Government bids for better access to services

The government’s long awaited Fair Access to Care Services
consultation was published last week in an effort to improve the
availability of community and social services.

The draft guidance recommends that councils grade eligibility
criteria into four bands of need: critical, substantial, moderate,
and low.

It states: “In determining eligibility criteria, councils should
ensure that those individuals whose needs have immediate and
longer-term critical consequences for their independence, are
prioritised as eligible ahead of those with needs that have
substantial consequences.”

It adds that councils will want to take account of their
resources, local expectations and local costs when setting their
eligibility criteria and of any service agreements with other

Local authorities, it recommends, should consult service users,
carers and appropriate local agencies about their criteria and then
publish them in “Better Care, Higher Standards” charters.

Once an individual is eligible for care services, the
consultation says councils should record and develop a care plan.
Included in this should be a note of the client’s assessed needs
and associated risks, the preferred outcomes of service provision,
details of the service to be provided, and a review date.

From April 2002, the document recommends councils review the
circumstances of all individuals receiving care services, provided
or commissioned by the council or purchased with direct payments.
All service users should have a review completed by March 2003.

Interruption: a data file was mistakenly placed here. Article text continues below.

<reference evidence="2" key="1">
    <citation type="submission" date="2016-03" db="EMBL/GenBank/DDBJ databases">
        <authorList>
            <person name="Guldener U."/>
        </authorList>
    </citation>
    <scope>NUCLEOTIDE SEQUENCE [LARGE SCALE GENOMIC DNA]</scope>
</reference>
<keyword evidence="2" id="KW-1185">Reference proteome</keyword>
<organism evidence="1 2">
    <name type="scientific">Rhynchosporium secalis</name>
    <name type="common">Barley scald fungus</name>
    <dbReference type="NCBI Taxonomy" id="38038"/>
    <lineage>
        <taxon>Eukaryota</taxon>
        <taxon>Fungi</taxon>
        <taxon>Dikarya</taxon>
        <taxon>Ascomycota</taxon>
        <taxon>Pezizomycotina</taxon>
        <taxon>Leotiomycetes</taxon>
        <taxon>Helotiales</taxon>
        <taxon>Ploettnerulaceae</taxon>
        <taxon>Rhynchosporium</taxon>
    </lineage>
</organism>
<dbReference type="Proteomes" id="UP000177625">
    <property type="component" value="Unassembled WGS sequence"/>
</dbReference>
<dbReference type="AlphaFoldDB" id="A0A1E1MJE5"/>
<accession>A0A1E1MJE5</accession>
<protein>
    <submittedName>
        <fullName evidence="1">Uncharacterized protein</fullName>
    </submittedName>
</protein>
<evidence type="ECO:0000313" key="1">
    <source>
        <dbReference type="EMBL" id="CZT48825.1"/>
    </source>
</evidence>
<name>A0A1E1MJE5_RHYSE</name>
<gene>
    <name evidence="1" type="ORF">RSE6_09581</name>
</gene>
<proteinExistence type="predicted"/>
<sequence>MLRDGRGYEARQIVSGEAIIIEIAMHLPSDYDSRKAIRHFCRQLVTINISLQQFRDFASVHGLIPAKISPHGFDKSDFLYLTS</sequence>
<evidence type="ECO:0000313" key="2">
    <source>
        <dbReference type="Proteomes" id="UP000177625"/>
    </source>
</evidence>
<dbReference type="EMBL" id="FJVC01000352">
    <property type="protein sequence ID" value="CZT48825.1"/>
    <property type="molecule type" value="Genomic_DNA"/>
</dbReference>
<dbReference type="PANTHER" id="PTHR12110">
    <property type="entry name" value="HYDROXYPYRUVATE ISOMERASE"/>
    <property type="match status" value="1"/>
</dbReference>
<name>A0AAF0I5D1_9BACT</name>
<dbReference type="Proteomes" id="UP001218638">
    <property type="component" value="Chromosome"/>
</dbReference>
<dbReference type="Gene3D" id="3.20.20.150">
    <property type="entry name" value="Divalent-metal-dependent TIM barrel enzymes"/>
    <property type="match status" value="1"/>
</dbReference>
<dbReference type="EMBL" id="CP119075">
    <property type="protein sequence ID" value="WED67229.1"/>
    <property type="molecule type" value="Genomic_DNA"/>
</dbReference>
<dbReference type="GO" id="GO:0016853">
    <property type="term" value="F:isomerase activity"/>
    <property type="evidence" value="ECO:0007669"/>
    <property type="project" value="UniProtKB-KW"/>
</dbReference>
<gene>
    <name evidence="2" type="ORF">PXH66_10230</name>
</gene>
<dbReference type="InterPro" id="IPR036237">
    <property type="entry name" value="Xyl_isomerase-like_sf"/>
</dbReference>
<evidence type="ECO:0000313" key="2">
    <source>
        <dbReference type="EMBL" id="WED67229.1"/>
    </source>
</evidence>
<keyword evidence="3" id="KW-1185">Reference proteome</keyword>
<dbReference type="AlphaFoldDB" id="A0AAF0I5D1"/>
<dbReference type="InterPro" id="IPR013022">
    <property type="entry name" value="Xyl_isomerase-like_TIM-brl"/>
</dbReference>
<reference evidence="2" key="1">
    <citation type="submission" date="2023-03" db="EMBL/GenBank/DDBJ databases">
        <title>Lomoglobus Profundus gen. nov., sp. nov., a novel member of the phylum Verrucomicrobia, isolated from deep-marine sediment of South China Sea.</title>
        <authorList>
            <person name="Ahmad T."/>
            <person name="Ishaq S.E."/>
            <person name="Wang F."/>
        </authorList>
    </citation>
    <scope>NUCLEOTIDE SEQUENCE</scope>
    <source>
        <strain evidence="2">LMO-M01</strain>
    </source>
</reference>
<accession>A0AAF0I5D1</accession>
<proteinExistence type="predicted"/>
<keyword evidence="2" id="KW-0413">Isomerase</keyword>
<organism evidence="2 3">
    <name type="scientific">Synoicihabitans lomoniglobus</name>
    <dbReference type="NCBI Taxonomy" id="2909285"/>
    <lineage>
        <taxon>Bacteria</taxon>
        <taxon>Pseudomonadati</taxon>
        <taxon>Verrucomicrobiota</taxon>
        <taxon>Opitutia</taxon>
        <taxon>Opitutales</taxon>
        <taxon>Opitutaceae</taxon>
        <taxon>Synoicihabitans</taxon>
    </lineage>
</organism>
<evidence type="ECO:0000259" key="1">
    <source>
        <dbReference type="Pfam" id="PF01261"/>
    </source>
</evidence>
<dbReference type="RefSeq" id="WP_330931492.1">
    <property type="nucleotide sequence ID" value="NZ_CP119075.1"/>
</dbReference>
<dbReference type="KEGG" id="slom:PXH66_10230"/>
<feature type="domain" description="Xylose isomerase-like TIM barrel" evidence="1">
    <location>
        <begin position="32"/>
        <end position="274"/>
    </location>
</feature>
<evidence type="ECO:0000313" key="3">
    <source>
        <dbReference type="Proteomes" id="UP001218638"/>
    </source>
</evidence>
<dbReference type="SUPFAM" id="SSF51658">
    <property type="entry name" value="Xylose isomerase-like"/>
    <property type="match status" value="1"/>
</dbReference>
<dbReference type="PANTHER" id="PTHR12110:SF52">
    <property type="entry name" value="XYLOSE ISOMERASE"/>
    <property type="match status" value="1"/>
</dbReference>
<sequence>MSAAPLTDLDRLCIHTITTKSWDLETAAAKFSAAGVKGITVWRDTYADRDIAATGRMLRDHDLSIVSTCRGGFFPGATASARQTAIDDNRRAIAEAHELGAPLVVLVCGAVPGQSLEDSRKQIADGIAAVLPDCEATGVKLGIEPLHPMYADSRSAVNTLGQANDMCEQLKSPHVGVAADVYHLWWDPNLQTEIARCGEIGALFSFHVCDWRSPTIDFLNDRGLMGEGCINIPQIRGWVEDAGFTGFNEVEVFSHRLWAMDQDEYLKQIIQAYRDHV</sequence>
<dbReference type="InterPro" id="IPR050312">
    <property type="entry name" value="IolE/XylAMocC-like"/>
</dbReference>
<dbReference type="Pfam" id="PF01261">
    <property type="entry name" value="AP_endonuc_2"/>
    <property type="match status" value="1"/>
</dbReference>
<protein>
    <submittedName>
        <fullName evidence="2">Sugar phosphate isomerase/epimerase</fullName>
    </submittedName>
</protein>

Launching the consultation, health minister Jacqui Smith said
councils were being urged to move away from focusing services only
on those in greatest immediate need.

“It is important that preventive action is taken by local
authorities to ensure that people receive a sufficient amount of
help to lessen the risk of situations and problems that may require
emergency intervention,” she said.

Peter Beresford, chairperson of national user organisation
Shaping Our Lives, told Community Care: “It is especially
helpful that the eligibility criteria are not narrowly medically
defined but also highlight the possibility of supporting people’s
capacity to live independently.”

Association of Directors of Social Services president Moira Gibb
said it was essential councils took resources into consideration
when looking at their criteria for services. She said: “This does
not remove the fact that councils have limited resources and we
know there is greater need than we can respond to.”

The consultation period runs until mid-October and final
guidance is expected to be issued in the autumn.

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